C. K. Williams didn’t write his first poem until the end of sophomore year at the University of Pennsylvania, after he had completed all the required courses for a degree in English. One of his earliest efforts was a poem written to impress a girlfriend. “It wasn’t really a love poem, more of a mishmash,” recalls Williams some 55 years later.
Described by poet Anne Sexton as “the Fellini of the written word,” Williams spent years toiling in relative obscurity. After graduating from Penn, he worked as a part-time psychotherapist for young adults and held jobs as a ghostwriter and an editor. But all the while, he was writing poems.
His first collection, Lies, was published in 1969. His 11th book of poems, Writers Writing Dying (Farrar, Straus and Giroux) came out last month. Along the way, Williams, who teaches at Princeton University, has received nearly every literary award, including a Pulitzer Prize, a National Book Award, a National Book Critics Circle Award, and a Ruth Lilly Poetry Prize, bestowed on a living U.S. poet whose lifetime accomplishments “warrant extraordinary recognition.”
Members of the BU community can hear Williams read from his latest collection tonight at the Robert Lowell Memorial Poetry Reading at 7:30 p.m. at the Castle, followed by a reception and book signing. The semiannual event honors American poet Robert Lowell, who during his years at BU taught a number of influential poets, including Sexton and Sylvia Plath.
Frequently described as a moral poet, Williams has addressed the civil rights movement, war (Vietnam and Iraq), terrorism, and social injustice. Reviewing his Collected Poems in the Boston Globe, Peter Campion (GRS’00) wrote, “He writes from the borderland between private and public life.”
Williams is quick to refute labeling as an antiwar poet. “I’ve written or cried out a great deal about the utter stupidity of war,” he says, “but I wouldn’t want my definition as a poet to be determined by that. I’m a poet who sometimes writes poems against war.”
These days, he says, climate change “and the really evil political responses to it” are his primary concerns.
Williams’ poems are notable for stanzas with unusually long lines. Critics often remark on the prose-like quality of his poems, comparing his work with that of Walt Whitman. “To be compared to Whitman is the greatest flattery I can imagine, but I don’t really believe it’s a good comparison,” says Williams, who published a critical study of Whitman’s work in 2010.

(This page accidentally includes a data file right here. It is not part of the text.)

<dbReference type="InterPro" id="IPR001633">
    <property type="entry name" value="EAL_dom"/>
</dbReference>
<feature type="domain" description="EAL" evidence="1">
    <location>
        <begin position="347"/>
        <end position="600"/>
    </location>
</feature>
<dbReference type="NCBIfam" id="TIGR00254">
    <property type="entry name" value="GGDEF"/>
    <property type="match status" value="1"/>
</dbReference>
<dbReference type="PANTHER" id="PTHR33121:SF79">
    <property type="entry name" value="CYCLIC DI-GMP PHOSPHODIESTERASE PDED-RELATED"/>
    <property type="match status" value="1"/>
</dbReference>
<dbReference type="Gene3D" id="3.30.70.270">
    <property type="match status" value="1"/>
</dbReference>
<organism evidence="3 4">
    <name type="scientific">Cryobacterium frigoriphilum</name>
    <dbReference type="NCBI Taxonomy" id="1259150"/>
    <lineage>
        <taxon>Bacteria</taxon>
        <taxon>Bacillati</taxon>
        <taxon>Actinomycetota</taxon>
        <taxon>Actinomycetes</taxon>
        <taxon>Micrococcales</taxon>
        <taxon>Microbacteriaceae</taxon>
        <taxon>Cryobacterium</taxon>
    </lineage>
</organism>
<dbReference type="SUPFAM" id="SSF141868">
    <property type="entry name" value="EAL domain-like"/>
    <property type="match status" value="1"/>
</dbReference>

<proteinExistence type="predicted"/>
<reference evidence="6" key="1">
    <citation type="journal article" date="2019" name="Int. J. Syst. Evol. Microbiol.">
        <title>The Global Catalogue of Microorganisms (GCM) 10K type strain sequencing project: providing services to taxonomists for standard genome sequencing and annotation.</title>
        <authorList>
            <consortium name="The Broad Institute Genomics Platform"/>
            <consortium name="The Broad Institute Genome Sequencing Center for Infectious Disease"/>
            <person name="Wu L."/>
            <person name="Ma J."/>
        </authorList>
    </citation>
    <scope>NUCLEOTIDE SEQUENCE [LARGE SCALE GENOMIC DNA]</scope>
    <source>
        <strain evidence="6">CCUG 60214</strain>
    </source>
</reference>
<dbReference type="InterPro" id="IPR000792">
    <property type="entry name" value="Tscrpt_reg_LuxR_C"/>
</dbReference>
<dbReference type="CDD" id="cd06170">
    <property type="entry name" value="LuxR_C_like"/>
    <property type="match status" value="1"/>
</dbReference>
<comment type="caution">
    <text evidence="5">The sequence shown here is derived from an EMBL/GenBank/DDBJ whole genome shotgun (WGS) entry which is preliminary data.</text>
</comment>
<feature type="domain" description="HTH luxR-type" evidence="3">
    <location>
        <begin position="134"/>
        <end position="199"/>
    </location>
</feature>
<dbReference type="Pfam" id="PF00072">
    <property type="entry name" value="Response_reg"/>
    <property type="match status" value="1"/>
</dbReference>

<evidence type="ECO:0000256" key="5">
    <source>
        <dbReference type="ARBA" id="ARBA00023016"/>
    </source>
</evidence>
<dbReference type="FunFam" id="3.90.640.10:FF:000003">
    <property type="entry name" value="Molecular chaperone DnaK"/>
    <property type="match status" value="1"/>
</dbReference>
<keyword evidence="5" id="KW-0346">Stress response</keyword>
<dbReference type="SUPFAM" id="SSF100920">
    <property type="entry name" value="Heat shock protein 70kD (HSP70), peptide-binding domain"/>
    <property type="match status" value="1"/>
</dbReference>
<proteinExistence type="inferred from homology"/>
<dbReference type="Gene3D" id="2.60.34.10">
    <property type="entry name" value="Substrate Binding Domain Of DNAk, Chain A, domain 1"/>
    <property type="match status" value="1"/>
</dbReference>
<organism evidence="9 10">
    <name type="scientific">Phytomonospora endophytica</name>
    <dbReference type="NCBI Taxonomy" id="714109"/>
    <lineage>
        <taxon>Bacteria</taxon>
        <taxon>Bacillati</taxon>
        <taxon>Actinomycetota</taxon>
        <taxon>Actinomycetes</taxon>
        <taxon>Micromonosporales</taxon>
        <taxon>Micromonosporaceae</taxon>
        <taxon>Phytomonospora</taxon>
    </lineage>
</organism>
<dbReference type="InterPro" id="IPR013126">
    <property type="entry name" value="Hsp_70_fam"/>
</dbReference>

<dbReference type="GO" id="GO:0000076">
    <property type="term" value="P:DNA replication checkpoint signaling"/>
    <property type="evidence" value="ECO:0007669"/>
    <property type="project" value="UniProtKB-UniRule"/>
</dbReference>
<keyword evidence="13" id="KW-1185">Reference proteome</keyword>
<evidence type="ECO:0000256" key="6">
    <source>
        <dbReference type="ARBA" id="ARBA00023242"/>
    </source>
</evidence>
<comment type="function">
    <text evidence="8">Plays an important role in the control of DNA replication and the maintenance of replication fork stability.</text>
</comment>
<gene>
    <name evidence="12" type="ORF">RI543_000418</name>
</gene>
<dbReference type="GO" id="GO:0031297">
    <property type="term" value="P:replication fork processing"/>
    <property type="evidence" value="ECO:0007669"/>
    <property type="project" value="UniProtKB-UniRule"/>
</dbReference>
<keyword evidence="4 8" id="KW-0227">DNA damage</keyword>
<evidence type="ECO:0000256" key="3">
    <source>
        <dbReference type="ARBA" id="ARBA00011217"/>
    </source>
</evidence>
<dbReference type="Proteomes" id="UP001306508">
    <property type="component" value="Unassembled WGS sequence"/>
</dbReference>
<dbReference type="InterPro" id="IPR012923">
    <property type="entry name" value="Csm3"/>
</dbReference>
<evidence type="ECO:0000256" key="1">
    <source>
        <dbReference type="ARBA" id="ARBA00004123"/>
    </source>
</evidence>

He is now 76, and his latest poetry collection tackles themes of mortality. But many of the poems have a kind of sly humor about them. Tess Taylor, reviewing the book recently on National Public Radio, praised it as “a series of jaunty and surprisingly cheerful meditations about being mortal and about how being a reader can help us cope.”
“I’m not quite sure where the humor came from in facing the questions of mortality in the book,” Williams says. “Perhaps because I’ve thought so much about those issues that there wasn’t anything left to do about them but laugh. So I laughed.”
“C. K. Williams writes poems as vividly imagined as the best movies, but with the intimacy of the most candid, personal conversations,” says Robert Pinsky, a College of Arts & Science professor of English and three-time U.S. poet laureate. “With each book, he manages to challenge himself and surprise his readers, bringing his unmistakable, characteristic strengths to new terrain.”
In keeping with tradition, Williams will be joined at tonight’s reading by a graduate of BU’s Creative Writing Program. Poet, fiction writer, and translator Eleanor Goodman (GRS’03) will read from her book in progress, Habitation.
Goodman, who confesses to having “never managed to write a truly happy poem,” describes her work as elegiac. “I tend to write about experiences of loss—of people, places, loves, homes, dreams, selves,” she says. “I think of many of my poems as a sort of portraiture, often of people who have been displaced, physically, psychologically, or emotionally. I’m trying to pry open someone else’s experience of the world to see what’s on the other side.”
Recalling her years as a student in the Creative Writing Program, Goodman points to two pivotal incidents. The first was a conversation with Ha Jin (GRS’94), a College of Arts & Sciences professor of creative writing, shortly before graduation. Jin, winner of a National Book Award and two PEN/Faulkner Awards, listened patiently as she recounted her options for the future. She mentioned pursuing a PhD in either Chinese literature or music theory or possibly returning to China, where she’d been living when she was accepted into the BU program, to work as a translator. “My fallback was to be a wilderness guide,” she says. Jin listened patiently before quietly asking “But don’t you want to write?”
“It was like being dropped in an Adirondack lake in November,” recalls Goodman. “I’m forever grateful to him for setting me straight.”
The other memory involves a piece of advice from Pinsky. “He once told me something like, if a poem is knocking on your door, drop everything. Stop mowing the lawn, skip your dentist appointment, let dinner get cold. Really. Even if it annoys your spouse.”
“That,” says Goodman, “is the way I live my life, and I have to say, it’s wonderfully reassuring to know that all those cold dinners haven’t been in vain.”
The Robert Lowell Memorial Poetry Reading, featuring C. K. Williams and Eleanor Goodman (GRS’03), is tonight, Thursday, December 6, at 7:30 p.m. at the Castle, 225 Bay State Rd. The event is free and open to the public and will be followed by a book signing and reception.
The Robert Lowell Memorial Poetry Reading Series is funded by Nancy Livingston (COM’69) and her husband, Fred M. Levin, through the Shenson Foundation, in memory of Ben and A. Jess Shenson.
Watch a video of C. K. Williams reading from his poem “The Singing.”